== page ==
The current technology for creating computerized avatars for human interactions is relatively primitive. Judith Donath of MIT's Media Lab argues that this situation is likely to be temporary. She suggests that as programmers respond to the demand for more realistic human behavior in avatars, they will necessarily create the technology to manipulate human trust via the results.
Right now, even the most sophisticated avatars accomplish only a small subset of these behavioral collections. That's beginning to change, at least within the research community, where entire suites of behavior can be controlled by a single command. For example, an avatar commanded to end a conversation can nod its head, wave, and break eye contact. Users of such systems found them natural and more engaging, and they found their conversation partners to be more expressive.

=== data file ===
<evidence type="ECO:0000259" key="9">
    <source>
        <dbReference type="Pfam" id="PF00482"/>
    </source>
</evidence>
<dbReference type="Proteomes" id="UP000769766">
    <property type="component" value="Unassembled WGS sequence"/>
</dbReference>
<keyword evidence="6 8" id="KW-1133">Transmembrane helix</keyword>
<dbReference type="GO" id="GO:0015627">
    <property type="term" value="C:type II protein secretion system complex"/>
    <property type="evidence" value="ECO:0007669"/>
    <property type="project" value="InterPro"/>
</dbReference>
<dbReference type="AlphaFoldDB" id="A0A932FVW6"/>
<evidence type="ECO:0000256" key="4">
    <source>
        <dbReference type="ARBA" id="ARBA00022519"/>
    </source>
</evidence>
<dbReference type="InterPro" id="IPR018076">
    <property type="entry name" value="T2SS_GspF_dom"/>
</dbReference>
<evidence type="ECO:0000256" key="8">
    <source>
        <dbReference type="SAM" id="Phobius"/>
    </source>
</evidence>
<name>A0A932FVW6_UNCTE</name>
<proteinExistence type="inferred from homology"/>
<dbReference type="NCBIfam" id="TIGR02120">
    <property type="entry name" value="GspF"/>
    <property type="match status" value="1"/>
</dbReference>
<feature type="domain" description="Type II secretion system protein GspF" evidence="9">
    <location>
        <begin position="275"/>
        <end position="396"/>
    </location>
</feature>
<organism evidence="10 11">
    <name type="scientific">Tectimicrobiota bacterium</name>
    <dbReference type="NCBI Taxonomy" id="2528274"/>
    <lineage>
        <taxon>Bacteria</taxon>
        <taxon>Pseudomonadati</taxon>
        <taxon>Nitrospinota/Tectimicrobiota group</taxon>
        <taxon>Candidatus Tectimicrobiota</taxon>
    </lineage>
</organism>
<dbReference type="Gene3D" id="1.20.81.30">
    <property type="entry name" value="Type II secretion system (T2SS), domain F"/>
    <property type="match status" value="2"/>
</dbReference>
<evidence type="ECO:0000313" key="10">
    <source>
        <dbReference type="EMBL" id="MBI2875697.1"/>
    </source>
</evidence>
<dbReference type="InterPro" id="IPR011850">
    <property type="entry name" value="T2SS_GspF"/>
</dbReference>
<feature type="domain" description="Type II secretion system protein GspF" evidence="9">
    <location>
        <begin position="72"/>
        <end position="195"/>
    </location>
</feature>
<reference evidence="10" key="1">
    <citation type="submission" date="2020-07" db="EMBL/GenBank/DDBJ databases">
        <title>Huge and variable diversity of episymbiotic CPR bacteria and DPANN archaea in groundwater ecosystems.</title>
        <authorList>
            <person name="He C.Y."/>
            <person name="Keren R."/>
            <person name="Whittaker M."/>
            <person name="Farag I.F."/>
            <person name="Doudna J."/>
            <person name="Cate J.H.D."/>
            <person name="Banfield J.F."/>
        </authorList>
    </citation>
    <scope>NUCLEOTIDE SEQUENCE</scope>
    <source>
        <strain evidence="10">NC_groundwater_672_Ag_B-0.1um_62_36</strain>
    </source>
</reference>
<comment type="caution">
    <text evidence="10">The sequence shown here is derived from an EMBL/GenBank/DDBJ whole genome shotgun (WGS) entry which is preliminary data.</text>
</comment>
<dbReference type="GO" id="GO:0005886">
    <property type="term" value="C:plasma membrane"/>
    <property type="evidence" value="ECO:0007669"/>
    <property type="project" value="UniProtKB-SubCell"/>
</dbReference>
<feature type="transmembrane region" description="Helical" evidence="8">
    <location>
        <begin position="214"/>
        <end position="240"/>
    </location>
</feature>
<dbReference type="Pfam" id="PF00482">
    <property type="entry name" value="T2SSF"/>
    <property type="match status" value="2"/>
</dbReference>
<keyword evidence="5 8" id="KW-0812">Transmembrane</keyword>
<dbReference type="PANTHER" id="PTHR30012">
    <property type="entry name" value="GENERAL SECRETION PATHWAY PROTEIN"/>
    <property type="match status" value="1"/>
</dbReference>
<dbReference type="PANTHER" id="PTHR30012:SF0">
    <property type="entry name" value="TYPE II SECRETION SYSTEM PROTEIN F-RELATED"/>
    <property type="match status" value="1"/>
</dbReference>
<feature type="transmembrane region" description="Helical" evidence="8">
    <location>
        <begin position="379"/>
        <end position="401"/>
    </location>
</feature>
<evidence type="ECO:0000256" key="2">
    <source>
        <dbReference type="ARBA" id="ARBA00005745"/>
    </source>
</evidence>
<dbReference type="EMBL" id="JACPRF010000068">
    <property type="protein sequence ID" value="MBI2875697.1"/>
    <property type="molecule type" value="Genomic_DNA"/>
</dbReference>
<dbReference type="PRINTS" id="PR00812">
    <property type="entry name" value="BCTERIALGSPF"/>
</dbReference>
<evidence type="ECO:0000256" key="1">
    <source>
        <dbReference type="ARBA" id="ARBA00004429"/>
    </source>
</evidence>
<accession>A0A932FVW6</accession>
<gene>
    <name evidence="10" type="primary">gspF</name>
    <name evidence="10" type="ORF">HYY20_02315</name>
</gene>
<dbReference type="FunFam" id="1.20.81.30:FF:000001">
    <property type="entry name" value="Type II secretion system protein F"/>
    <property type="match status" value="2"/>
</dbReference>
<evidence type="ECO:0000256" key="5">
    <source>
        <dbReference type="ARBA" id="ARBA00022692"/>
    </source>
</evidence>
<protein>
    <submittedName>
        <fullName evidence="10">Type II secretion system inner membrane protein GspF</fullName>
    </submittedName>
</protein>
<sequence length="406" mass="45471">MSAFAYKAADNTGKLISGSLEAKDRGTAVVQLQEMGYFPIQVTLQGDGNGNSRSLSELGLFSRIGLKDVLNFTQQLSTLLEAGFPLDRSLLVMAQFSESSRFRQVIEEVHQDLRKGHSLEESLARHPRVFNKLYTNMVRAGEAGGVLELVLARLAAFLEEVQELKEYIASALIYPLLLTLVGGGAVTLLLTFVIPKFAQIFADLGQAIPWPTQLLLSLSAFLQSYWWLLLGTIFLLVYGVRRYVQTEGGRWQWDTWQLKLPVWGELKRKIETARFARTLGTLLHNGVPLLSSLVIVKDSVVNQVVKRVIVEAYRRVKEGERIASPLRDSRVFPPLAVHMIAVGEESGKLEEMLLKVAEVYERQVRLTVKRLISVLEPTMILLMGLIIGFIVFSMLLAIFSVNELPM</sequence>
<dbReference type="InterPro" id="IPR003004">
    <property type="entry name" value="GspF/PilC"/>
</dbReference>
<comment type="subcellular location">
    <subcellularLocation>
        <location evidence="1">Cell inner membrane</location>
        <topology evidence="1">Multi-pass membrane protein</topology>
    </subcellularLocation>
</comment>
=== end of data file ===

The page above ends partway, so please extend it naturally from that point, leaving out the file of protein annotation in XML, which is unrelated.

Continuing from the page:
In one experiment, researchers blended the face of a viewer with that of a presidential candidate. The blend was subtle enough that the viewer did not detect it, yet the new resemblance to the candidate was effective: candidates thus transformed were perceived to be more familiar—and therefore more desirable—than candidates who were not altered.
In another, an avatar that had been programmed to maintain constant eye gaze spoke with the subject. Such persistent scrutiny is almost unheard-of in the real world– we typically look at the person we’re talking to only about 40% of the time,or 70% of the time when we are listening. The intense gaze discomfited the subjects, but was at the same time, persuasive.
Other factors play into an avatar's trustworthiness and credibility. For example, simply making an avatar appear more human (including providing it with a clear gender) caused them to be rated more trustworthy.
Messages are more persuasive when they are delivered by an avatar with a subtle resemblance to the listener's own face. Teams of people paid greater attention to an avatar that was created with a "team face," one that combined features from the members of the team.
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